Leigh Bardugo is a #1 New York Times bestselling author of Ninth House, the Six of Crows duology, and her upcoming novel The Familiar.
In this post, I've compiled some of my six favourite bits of advice she's given. You can find the sources beneath each quote and check out her interviews.
1. Set Realistic Goals
“Set realistic goals. Sometimes that means doing something like NaNoWriMo, or it means saying, “I’m just going to write 500 words a day, but I’m going to write 500 words a day.” Or “I’m going to do writing sprints for 30 minutes before work.” Or in the 45 minutes when my kid is napping, or whatever it is. Carve out a time, find a process that works for you and don’t compare yourself to anybody else.”
2. Make an Outline
Less advice, more her personal process. She says: “The outline for me is the map. [...] The way I like to think about it is I have the whole book on the page it just happens to be a one page book. And then I start going back and adding in scenes, or bits of dialogue."
You can use my free plot outline template if you want to make your own outline.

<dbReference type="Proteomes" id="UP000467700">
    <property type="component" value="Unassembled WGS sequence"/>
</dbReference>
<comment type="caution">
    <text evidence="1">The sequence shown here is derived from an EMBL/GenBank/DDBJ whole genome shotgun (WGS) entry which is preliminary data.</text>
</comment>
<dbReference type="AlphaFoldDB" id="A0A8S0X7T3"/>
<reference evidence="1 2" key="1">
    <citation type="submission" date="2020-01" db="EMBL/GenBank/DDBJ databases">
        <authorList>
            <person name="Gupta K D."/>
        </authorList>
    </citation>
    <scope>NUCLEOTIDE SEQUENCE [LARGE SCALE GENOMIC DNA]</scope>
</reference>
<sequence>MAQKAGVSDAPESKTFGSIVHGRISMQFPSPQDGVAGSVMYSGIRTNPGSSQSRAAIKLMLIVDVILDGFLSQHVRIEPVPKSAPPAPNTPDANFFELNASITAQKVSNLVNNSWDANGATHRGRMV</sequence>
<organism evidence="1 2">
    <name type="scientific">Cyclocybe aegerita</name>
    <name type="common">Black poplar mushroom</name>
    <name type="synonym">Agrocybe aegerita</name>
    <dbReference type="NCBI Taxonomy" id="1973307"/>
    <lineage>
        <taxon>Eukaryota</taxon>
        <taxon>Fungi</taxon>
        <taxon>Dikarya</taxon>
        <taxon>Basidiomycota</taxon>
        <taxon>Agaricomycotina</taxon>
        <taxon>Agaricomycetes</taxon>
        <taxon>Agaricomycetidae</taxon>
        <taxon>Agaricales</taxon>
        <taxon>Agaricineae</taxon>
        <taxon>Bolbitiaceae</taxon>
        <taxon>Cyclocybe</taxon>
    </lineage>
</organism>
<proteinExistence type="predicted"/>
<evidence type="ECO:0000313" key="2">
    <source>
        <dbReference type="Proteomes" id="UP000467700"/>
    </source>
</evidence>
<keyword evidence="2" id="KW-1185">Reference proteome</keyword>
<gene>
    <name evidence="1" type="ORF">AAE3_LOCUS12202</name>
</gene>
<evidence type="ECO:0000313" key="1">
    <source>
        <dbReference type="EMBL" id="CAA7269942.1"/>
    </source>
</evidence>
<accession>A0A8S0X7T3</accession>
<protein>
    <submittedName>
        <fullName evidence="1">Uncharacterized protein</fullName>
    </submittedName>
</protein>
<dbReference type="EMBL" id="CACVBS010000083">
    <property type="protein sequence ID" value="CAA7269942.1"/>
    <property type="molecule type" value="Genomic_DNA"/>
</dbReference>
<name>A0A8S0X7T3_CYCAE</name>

3. Know the Market
“You have to know the market. So you have to know what’s selling, what isn’t selling anymore, what people are fatigued by.“
4. Record Your Ideas
“I will pick up little ideas from there and I always just record them on my phone when I'm having the idea or something strikes me. And then periodically I will go into my audio files and I will transcribe those ideas.”
5. “You Can Work a Job & Still Write”
“Very few people have the wherewithal or the safety net to be able to pursue writing full-time from moment one. And I want people to understand that you can absolutely work a job, sometimes two jobs, and have those responsibilities—and still write. I didn’t fail to become a writer, and therefore had to take a job. I had to take a job to keep a roof over my head because I had student loans to pay off. And that’s the way it works.”
6. “The Best Stories Ask You Questions”
“So what the process of writing a book is not one of falling in love. It's one of staying in love. It is you fall in love with the original idea, but then that idea is not going to be enough to sustain you. We're going to need daily inspiration to keep the momentum about the story going and the best stories ask you questions, and they continue to ask you questions. And those questions should be exciting for you to answer. And there will be a lot of problem-solving that goes into the creation of a novel.”